This week: Destruct-O-Match
Ah, yes. Blowing up buildings. What more could you look for in a game?
At its most basic, Destruct-O-Match is a game that allows you to pick a group
of blocks that are touching on at least one side (no diagonals) and destroy
them. The rest of the blocks above those then drop straight down, and you repeat
this until they're all gone.
Of course, Grand Master discussions invariably circle around scoring, so let's
talk about that first. The rankings go like this:
750 Grand Master
There are two main goals to get a good score in this game. First of all, try
to get as large a mass of a single colour as you can before you blow them up.
You can get a lot of points if you can get most of one colour together at once.
But you must advance to the next level or the game is over.
You can get to the second level by getting a score of at least 125 on the first,
but that's not nearly enough to make Grand Master.
If you actually clear the whole board, you get an extra 500 points, and can
even make enough to advance through the next level without playing it (not that
you would). Clearing the board is the strategy we'll discuss here, because if
you can clear the first board, you'll find it hard not to make a Grand Master
Playing through once while writing this article, I had 163 and completely cleared
the first board. With the 500 bonus, that gave me 663, and I was only 87 away
from a Grand Master score and just starting board 2. In fact, the "next level"
button was already showing, indicating that I could advance to level 3 immediately.
Level 1 to 2 at 125 points
Level 2 to 3 at 375 points
Level 3 to 4 at 700 points (and Grand Master at 750)
There are only 4 levels.
There are a couple of things that are fatal to any attempt to clear the whole
board. One of these is ending up with a single block of any colour. You have
to have at least a pair to get rid of them, so be especially careful not only
to keep 2 or more to the end, but keep them in the same area of the board.
It's usually good to work from the top down, clearing blocks that are connected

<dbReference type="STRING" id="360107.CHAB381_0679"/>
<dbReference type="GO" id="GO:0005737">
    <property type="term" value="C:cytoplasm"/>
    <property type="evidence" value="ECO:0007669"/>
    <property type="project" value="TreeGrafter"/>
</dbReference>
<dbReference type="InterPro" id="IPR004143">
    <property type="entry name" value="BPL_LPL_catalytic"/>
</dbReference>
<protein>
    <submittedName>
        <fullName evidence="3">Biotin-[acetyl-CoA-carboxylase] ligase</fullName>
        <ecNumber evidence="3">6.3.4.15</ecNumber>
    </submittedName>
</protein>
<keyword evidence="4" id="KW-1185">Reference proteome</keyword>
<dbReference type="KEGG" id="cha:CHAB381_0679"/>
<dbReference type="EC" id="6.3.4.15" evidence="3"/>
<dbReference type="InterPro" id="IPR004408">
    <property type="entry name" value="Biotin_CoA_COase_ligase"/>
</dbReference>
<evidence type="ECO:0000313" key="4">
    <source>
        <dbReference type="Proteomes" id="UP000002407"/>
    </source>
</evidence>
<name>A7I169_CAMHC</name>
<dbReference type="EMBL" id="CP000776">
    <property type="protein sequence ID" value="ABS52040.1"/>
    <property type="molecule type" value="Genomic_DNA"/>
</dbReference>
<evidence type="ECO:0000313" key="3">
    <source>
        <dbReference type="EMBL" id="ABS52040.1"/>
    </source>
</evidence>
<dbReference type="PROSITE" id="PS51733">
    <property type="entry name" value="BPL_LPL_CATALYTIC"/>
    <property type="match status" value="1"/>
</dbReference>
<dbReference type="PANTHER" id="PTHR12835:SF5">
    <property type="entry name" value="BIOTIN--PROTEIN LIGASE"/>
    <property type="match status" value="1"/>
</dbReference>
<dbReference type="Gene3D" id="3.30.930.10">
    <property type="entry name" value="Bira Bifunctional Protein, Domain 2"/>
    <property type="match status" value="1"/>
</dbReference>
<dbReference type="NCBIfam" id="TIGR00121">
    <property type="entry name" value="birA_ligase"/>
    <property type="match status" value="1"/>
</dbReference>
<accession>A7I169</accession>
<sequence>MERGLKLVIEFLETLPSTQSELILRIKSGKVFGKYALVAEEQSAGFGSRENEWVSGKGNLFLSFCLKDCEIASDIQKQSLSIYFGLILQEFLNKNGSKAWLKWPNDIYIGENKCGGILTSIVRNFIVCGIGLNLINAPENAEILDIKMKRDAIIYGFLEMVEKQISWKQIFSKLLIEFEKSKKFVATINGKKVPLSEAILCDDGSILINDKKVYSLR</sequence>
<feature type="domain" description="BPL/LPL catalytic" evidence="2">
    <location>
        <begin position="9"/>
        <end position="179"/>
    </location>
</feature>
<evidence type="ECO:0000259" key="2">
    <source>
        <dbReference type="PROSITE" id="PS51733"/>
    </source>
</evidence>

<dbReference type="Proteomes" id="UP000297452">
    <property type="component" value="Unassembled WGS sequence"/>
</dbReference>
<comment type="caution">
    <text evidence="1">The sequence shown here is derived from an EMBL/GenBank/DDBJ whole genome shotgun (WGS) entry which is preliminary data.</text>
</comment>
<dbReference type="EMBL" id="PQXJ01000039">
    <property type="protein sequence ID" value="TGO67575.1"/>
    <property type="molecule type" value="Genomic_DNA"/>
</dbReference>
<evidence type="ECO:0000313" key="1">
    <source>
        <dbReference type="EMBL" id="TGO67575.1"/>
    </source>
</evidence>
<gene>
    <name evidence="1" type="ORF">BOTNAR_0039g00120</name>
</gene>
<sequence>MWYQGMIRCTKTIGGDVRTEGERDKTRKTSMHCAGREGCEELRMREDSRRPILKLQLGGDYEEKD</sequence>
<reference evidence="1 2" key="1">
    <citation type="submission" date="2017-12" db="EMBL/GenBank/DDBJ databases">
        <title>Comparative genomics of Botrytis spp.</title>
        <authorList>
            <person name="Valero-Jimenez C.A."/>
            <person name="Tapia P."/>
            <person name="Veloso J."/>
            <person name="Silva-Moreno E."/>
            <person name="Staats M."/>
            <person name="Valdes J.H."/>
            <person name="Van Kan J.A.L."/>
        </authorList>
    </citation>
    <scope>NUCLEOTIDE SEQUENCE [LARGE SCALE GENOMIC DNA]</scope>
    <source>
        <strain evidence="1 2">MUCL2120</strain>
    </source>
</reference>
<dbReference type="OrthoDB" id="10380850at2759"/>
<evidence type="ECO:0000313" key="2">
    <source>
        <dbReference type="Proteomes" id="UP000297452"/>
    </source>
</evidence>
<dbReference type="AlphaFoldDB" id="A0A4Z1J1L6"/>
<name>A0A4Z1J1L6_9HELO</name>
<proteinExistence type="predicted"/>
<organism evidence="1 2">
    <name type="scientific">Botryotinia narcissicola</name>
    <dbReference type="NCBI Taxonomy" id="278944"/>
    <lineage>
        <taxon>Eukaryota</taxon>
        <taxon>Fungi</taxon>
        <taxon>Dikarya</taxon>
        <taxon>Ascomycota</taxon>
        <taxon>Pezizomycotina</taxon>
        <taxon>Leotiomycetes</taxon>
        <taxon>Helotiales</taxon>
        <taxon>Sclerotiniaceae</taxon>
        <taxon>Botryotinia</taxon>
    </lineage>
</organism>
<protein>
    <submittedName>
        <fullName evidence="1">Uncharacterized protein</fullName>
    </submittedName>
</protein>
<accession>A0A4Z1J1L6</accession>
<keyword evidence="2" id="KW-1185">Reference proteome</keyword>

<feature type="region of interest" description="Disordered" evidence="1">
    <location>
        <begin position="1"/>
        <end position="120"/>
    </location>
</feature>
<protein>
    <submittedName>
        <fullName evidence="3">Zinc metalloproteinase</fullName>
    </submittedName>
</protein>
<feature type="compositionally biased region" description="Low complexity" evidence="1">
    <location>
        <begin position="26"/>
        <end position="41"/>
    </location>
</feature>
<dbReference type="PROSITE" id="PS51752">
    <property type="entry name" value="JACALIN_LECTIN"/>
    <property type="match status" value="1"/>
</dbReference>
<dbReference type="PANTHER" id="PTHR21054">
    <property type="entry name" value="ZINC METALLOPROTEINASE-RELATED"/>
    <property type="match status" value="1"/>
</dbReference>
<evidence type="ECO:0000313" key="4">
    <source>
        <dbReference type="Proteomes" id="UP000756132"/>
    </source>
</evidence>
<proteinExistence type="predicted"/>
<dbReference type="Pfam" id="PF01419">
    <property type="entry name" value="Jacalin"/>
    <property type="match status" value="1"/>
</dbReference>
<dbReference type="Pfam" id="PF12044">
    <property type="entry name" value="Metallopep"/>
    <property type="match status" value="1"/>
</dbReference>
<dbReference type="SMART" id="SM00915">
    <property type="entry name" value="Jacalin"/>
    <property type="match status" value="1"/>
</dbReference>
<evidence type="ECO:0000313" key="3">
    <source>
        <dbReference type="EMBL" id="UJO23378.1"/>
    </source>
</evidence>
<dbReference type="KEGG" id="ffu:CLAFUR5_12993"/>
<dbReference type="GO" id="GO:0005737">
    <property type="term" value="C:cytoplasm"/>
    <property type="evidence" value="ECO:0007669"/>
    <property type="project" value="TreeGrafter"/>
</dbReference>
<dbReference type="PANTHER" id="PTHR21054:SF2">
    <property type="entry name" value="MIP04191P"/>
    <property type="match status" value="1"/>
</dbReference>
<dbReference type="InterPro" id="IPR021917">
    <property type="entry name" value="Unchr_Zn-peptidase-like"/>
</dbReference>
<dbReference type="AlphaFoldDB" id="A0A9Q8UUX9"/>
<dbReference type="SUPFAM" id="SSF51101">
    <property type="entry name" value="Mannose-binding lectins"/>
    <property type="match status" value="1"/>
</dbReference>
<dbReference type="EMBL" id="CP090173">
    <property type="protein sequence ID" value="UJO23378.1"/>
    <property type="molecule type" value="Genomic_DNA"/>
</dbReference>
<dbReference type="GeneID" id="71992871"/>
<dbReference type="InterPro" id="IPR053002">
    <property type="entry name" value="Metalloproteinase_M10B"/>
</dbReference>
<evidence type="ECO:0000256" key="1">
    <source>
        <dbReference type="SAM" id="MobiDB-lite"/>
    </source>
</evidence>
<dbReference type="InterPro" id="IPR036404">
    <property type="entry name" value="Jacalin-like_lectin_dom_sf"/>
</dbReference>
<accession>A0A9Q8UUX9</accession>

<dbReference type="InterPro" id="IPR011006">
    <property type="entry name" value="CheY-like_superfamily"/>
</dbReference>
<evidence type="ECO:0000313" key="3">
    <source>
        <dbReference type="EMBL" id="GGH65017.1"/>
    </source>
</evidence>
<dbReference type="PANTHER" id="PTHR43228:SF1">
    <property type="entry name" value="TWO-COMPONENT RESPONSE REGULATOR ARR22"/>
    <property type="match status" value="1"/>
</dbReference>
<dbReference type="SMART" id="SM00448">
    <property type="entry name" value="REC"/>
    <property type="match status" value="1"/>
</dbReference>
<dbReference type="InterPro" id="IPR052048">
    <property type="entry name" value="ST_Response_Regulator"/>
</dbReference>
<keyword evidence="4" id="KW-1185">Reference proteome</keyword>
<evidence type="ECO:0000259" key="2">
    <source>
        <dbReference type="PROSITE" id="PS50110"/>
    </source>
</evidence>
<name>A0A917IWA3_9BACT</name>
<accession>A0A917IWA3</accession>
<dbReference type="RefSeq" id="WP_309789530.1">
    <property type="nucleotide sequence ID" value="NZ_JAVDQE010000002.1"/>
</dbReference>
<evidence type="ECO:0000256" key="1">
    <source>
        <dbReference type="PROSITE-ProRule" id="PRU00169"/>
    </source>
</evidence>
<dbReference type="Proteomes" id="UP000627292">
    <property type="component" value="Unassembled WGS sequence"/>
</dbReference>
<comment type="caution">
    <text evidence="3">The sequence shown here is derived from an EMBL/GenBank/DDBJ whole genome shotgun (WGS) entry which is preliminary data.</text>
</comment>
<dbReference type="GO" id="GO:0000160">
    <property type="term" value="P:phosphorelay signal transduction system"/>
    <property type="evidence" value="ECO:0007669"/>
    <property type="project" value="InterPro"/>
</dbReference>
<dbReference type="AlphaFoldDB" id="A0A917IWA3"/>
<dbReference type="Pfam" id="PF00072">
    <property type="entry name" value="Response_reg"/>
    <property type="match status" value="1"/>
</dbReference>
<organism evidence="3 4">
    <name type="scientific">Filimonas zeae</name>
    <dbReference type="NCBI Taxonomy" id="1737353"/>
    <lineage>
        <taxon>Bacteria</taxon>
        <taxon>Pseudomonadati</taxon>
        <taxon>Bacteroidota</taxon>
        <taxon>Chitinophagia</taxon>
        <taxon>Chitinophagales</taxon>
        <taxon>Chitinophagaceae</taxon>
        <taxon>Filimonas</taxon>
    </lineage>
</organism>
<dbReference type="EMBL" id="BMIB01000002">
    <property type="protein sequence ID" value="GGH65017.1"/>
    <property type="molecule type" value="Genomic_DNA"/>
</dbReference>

in a single horizontal line first. If there's a stack of blocks vertically,
there's nothing you can do to disrupt them by blowing up blocks below them.
However, if you blow up an uneven batch of blocks and have a horizontal row
above them, it can break those up to where you can no longer destroy them.
At the very end, the last few blocks of a colour may well end up separated from
each other, and they might just as well never have been saved. Pay close attention
to how the stacks slide together as they are emptied, and try to get them matched
up horizontally as well as you can.
It can be very important to determine the order in which to remove the blocks,
as you can inadvertently connect ones you didn't mean to, and that's about as
bad as not getting some to touch that you do want together.
One thing you want to try to do is to clear level one, where you only have
orange, gold, green and purple blocks. As you progress through the levels, you
get more different colours on the board at the same time, and that makes it much
So, clear level one. If you don't clear it, just restart. It's hardly worth
the attempt if you don't get that big 500 bonus. You'll be a Grand Master on
the next board.
Yes, you can try to beat the high score too (4861 at this writing) but that's
a really impressive score and I'm happy just chalking up another "Grand Master"
in my scores list. I know my limitations...
Next: Neggsweeper Articles so far in the series: Nimmo's
Solitaire and Chute
Docktor is Grand Master of Destruct-O-Match and several other games. He holds
the Grand Master position in the new "Game Strategies Guild" where strategies
such as presented in this article are discussed among the members.